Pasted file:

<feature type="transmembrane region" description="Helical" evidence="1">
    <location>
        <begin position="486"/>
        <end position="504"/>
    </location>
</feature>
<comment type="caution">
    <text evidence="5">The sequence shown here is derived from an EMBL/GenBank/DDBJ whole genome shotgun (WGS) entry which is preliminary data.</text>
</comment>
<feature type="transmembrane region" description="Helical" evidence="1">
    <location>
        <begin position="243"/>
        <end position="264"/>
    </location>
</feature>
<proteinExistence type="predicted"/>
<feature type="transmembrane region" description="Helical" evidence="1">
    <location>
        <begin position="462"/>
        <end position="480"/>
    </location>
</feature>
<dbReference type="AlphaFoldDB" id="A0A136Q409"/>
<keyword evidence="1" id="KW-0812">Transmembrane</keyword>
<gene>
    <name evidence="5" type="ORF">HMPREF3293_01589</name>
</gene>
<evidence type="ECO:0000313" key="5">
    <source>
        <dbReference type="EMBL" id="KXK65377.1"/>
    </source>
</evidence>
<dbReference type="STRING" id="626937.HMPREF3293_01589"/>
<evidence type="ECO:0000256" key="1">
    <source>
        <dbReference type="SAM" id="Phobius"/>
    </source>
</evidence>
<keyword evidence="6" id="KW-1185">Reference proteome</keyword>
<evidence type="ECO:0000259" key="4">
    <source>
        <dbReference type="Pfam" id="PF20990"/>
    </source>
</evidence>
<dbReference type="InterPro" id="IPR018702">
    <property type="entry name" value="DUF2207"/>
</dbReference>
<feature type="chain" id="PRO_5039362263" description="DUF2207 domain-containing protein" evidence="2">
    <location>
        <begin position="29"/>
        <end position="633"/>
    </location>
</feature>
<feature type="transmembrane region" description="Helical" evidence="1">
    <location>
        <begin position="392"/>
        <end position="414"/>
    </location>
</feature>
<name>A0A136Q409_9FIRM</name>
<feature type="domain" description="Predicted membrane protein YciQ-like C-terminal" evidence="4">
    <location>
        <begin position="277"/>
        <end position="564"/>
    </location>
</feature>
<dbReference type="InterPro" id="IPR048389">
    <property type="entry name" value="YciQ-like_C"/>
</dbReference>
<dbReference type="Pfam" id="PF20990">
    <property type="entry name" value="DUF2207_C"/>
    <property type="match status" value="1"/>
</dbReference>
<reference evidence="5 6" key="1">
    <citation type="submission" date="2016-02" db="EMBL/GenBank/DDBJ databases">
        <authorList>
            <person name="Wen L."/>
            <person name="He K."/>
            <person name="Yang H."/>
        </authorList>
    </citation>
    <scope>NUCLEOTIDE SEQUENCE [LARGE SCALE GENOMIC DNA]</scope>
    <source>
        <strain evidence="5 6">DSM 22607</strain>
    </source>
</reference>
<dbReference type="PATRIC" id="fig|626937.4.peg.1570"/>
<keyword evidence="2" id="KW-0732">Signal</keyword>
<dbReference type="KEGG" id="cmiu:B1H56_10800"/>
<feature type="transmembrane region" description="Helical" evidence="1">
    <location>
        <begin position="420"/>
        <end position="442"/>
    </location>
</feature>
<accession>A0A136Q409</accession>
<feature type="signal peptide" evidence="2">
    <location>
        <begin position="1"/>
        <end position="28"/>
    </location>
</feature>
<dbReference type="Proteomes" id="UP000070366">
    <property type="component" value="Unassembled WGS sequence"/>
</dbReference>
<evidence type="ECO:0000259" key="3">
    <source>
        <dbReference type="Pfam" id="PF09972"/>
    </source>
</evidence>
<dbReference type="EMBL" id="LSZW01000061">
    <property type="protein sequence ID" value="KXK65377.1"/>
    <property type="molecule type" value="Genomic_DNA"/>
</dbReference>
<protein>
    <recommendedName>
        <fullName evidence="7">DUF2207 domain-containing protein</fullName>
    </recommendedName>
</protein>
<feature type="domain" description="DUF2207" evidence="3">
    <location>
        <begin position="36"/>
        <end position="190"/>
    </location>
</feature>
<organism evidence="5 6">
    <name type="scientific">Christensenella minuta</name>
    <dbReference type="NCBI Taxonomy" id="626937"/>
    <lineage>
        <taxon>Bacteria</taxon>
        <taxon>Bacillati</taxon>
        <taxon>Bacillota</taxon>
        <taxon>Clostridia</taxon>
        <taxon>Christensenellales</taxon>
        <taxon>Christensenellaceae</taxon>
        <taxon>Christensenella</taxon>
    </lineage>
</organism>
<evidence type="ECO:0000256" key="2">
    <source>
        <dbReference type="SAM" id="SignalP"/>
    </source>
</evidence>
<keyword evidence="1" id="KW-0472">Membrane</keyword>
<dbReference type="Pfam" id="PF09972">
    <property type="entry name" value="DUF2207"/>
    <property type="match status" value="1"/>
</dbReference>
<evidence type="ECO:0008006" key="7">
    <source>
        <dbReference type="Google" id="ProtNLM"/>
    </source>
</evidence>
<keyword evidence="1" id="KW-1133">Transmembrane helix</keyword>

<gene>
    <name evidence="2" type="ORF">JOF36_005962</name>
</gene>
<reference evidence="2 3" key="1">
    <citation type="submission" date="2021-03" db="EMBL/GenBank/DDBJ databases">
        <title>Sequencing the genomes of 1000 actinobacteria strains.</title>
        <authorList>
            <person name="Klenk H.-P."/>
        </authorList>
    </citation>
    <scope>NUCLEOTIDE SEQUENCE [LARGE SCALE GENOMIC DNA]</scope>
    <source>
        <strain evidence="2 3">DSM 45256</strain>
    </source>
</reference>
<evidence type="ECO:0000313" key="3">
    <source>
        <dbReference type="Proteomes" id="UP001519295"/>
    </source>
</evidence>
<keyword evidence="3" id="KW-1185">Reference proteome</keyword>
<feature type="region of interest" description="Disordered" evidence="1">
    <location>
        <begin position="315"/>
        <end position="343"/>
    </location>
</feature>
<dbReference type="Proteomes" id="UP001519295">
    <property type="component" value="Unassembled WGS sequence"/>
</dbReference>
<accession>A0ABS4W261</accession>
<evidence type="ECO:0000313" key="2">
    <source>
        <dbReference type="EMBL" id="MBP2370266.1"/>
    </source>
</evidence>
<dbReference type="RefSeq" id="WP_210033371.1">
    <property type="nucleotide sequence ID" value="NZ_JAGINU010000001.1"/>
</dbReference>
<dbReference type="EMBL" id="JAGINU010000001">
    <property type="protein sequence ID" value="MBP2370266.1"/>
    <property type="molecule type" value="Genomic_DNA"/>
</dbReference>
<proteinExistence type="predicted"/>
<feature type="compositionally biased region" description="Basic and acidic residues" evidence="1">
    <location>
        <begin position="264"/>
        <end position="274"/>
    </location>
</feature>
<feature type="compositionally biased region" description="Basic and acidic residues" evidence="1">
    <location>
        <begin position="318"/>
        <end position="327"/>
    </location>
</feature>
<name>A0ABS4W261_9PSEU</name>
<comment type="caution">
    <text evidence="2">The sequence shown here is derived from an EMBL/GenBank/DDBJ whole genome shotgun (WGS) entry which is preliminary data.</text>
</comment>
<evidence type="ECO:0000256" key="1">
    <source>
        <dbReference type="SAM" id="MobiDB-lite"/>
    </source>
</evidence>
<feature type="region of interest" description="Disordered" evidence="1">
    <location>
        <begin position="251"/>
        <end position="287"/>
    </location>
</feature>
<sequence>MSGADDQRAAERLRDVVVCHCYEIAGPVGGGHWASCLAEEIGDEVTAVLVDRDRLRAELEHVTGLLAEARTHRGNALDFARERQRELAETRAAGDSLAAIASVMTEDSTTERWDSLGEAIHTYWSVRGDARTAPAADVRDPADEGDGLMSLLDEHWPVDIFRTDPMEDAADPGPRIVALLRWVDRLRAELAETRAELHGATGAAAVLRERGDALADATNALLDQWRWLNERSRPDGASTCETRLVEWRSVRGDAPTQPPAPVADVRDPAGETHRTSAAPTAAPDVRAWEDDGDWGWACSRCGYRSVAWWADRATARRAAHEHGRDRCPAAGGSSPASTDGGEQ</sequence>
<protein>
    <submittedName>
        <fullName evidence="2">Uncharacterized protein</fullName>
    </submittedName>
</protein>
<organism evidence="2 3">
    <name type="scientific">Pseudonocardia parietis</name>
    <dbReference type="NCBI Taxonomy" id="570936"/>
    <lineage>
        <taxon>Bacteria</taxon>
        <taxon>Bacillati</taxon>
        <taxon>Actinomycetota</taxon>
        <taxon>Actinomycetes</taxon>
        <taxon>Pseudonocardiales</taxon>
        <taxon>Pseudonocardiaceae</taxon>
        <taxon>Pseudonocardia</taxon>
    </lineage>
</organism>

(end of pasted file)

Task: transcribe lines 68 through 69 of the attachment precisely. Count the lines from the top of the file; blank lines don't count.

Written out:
    <property type="entry name" value="YciQ-like_C"/>
</dbReference>